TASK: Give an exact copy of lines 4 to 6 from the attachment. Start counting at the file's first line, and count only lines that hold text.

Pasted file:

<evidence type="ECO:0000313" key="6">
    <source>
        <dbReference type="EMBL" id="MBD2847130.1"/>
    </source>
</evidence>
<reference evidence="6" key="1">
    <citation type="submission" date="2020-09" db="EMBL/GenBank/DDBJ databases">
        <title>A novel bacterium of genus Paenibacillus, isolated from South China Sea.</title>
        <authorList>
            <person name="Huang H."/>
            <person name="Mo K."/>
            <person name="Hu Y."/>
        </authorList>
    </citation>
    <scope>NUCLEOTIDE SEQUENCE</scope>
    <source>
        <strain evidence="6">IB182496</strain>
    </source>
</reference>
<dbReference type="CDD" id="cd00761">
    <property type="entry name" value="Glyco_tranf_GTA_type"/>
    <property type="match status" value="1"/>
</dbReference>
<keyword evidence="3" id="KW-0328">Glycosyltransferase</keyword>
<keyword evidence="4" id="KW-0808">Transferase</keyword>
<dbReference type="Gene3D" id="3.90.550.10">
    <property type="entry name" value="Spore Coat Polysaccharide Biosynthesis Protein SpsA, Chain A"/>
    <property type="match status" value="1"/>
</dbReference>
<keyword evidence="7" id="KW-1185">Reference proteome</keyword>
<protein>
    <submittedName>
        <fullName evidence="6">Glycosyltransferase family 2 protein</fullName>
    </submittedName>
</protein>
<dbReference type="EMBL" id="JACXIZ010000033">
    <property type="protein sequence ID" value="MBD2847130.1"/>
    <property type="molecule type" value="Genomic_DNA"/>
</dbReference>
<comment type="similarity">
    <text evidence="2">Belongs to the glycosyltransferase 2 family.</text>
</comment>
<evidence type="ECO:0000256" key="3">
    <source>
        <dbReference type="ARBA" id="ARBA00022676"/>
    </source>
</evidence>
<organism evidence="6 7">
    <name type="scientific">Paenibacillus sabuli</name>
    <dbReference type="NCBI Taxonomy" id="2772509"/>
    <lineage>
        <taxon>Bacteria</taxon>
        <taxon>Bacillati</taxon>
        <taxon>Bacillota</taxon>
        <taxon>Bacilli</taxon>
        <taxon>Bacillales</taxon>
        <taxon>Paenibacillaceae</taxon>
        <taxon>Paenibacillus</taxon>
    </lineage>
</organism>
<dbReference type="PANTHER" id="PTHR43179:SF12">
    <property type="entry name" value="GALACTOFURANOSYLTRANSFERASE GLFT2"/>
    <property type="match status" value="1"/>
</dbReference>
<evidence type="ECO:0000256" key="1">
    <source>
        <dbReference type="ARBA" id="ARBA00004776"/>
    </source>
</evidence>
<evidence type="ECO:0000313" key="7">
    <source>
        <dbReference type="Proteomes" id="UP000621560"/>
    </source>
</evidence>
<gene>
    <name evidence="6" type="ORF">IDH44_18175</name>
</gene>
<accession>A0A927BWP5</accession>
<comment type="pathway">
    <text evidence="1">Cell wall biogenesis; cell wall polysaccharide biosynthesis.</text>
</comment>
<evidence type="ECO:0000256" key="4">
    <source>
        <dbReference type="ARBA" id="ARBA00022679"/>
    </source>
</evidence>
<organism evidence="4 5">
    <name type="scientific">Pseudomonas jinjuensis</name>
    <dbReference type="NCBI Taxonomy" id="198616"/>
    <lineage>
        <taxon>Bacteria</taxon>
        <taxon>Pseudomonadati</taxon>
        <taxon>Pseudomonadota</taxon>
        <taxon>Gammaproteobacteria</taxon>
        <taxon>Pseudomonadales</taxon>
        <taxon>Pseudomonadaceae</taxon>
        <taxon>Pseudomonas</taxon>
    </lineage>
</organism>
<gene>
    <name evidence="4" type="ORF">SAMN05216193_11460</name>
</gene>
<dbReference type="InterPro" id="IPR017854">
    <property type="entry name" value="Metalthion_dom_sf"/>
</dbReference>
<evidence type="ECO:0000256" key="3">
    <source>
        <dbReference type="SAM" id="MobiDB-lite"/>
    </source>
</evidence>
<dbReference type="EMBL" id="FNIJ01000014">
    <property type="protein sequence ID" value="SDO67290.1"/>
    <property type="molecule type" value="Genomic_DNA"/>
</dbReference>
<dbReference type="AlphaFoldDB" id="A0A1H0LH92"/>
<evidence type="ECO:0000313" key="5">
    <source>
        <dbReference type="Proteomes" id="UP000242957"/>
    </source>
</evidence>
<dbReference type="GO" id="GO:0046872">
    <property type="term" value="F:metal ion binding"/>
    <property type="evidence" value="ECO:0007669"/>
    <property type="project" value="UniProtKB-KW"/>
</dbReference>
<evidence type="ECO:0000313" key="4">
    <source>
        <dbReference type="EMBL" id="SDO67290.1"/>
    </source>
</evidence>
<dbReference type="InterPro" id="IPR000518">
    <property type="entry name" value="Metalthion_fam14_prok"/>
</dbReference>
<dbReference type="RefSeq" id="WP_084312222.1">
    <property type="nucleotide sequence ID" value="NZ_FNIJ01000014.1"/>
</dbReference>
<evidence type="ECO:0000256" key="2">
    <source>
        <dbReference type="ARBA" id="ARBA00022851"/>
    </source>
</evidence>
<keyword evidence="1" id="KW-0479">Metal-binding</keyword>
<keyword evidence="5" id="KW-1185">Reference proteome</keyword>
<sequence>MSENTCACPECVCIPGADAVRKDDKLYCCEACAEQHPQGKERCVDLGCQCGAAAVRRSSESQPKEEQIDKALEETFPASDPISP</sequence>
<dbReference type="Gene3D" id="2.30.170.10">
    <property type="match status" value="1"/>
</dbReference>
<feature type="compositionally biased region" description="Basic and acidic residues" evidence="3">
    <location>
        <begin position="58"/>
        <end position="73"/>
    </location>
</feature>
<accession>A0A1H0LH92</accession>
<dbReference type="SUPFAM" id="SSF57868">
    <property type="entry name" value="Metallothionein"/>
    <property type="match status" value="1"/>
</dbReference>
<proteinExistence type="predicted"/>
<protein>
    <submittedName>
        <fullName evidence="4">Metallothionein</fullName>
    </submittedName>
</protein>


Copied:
    </source>
</evidence>
<reference evidence="6" key="1">